Belief in God, it need hardly be added, rests on solid foundations- even if paradoxically, as Tennyson suggests, it cannot be proved. Atheists and Christians alike take their positions as matters of faith. The former may like to try and represent their position as objective and scientific, but it is actually nothing of the sort.

Modern atheists, of course, will see this thinking as malarkey, as it is an argument based outside of the modernist teacup, or at least removes the argument from the materialist epistemology that they rely on. The “New” Atheists cannot seem to function outside of modernism or outside of materialism, because that simply is the box in which they have put themselves in. To interact with them on any meaningful way, you have to get in their box (or teacup).

And why would I want to do that?

You see, I’ve encountered God. It’s not just that I’ve had some spiritual experience, but that I know and have relationship with God.  A modern atheist will, of course, toss this in the pile of non-observable claims and demand “evidence.” However, this presumes a Kantian or Platonic kind of dualism, which is certainly not a given.  Classifying God and all experiences of God into the large category of Noumena in order to dismiss it entirely is, I think, to commit serious philosophical error; but for one who is committed to atheism, it is convenient, pragmatic error.  Again, it requires a commitment to stay within the modernist teacup and to close your eyes should you ever attempt to look over the rim.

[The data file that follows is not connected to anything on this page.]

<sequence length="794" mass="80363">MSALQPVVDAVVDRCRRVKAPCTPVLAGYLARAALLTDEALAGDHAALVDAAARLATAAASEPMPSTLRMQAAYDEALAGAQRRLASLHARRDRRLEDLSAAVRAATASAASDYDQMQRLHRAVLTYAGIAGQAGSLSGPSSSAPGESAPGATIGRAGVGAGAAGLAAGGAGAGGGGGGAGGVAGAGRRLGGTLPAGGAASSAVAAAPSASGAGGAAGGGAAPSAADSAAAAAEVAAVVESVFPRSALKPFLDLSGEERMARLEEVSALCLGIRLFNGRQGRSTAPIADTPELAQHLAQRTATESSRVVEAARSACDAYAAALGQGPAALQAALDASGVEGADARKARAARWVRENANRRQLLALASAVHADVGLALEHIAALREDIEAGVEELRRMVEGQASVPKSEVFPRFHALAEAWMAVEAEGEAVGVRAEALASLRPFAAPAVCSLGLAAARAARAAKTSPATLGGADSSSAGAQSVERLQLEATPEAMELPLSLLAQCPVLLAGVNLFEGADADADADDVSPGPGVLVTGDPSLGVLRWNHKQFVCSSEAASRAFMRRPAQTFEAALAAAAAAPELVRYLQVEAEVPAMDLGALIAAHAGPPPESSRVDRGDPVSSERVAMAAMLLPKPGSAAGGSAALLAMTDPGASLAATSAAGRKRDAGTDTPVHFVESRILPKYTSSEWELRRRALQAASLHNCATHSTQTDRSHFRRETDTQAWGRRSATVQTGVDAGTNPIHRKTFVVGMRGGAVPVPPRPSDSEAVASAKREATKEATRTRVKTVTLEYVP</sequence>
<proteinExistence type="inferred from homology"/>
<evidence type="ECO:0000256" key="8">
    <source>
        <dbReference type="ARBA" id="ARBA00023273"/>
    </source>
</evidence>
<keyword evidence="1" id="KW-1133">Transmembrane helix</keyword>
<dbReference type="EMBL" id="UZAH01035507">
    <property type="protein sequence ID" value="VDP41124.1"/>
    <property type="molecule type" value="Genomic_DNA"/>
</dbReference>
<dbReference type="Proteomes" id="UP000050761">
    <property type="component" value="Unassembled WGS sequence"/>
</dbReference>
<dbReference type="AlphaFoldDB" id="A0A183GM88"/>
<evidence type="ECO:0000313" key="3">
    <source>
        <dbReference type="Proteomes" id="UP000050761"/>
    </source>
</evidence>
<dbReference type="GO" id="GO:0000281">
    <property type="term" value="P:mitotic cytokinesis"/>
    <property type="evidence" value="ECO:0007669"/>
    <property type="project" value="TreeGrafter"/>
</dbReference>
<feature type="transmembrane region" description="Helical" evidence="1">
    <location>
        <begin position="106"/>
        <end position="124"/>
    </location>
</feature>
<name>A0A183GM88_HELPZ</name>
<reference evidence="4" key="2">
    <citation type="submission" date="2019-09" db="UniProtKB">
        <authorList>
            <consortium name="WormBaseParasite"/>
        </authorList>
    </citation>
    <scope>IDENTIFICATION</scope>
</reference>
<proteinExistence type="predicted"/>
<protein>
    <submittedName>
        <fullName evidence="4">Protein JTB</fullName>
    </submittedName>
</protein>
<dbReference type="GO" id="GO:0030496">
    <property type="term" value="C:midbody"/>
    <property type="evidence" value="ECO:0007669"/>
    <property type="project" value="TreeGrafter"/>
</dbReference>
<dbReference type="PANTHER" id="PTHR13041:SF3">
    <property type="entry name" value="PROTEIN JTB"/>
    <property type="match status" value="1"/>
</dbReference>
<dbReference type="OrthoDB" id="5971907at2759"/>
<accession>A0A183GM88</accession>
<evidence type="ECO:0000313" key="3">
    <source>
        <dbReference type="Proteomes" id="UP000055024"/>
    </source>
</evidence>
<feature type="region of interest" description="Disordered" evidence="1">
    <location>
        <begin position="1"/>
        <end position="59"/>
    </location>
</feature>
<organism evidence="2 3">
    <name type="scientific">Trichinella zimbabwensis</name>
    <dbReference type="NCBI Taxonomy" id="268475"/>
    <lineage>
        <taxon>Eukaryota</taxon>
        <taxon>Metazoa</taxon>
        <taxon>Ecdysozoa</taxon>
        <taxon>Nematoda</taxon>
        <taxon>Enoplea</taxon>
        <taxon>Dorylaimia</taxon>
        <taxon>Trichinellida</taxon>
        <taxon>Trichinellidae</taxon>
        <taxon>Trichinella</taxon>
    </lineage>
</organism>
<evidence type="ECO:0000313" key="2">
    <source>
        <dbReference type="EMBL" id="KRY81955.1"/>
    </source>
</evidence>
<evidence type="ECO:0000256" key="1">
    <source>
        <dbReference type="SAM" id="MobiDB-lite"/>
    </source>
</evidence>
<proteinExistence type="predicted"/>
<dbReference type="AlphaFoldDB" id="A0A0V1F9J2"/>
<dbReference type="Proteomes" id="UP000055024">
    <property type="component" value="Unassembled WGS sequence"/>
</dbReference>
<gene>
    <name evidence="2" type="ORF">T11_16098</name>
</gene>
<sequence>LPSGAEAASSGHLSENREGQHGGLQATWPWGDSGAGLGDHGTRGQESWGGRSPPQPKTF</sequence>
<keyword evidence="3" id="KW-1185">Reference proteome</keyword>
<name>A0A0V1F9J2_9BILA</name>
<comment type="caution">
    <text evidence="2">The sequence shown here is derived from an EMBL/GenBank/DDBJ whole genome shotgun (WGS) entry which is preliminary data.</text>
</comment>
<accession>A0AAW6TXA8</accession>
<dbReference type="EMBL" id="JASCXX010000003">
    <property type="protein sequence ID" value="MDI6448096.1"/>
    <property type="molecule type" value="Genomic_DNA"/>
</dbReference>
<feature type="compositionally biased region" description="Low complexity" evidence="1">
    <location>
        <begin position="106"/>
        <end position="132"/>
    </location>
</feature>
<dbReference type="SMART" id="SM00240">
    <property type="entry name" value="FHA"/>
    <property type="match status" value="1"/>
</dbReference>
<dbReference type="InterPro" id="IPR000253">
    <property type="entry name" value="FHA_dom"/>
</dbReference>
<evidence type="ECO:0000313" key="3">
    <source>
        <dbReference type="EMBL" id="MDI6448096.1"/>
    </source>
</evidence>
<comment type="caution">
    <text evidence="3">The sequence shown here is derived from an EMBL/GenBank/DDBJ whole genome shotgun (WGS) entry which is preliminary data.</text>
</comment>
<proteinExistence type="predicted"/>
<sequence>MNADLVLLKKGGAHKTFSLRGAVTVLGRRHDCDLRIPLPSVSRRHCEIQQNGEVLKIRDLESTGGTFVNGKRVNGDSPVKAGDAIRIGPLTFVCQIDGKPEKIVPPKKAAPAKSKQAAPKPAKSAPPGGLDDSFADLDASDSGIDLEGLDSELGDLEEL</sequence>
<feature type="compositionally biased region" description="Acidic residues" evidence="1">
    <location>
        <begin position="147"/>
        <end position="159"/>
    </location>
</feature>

Modern atheists, however, are almost always not committed to requiring objective evidence in all areas of their lives; if they did, they would become “Spock”-like in their assessment of everything, including politics and relationships. Love would cease to be a many-splendored thing, and family life would have to be based on pragmatism rather than any emotional bond. It is contradictory for a materialist to claim “I know that I love my wife,” for he can know nothing of the kind; it is simply an unprovable claim by his own standards.  However, materialism becomes essential when fending off any claims of God (although it has been shown many times how internally inconsistent these arguments against God are).

Operating from a more consistent approach in which you accept that there are ways of knowing that are not limited to that which is observable and measurable – that is, living outside of the teacup and taking in the banquet that surrounds it – we can look to the arguments, claims, challenges and ridicule of modern atheism and see how inane they really are. While I believe it is possible to climb in the teacup and expose the errors from within modernism, for the Christian to “prove” his own faith, it is simply not necessary.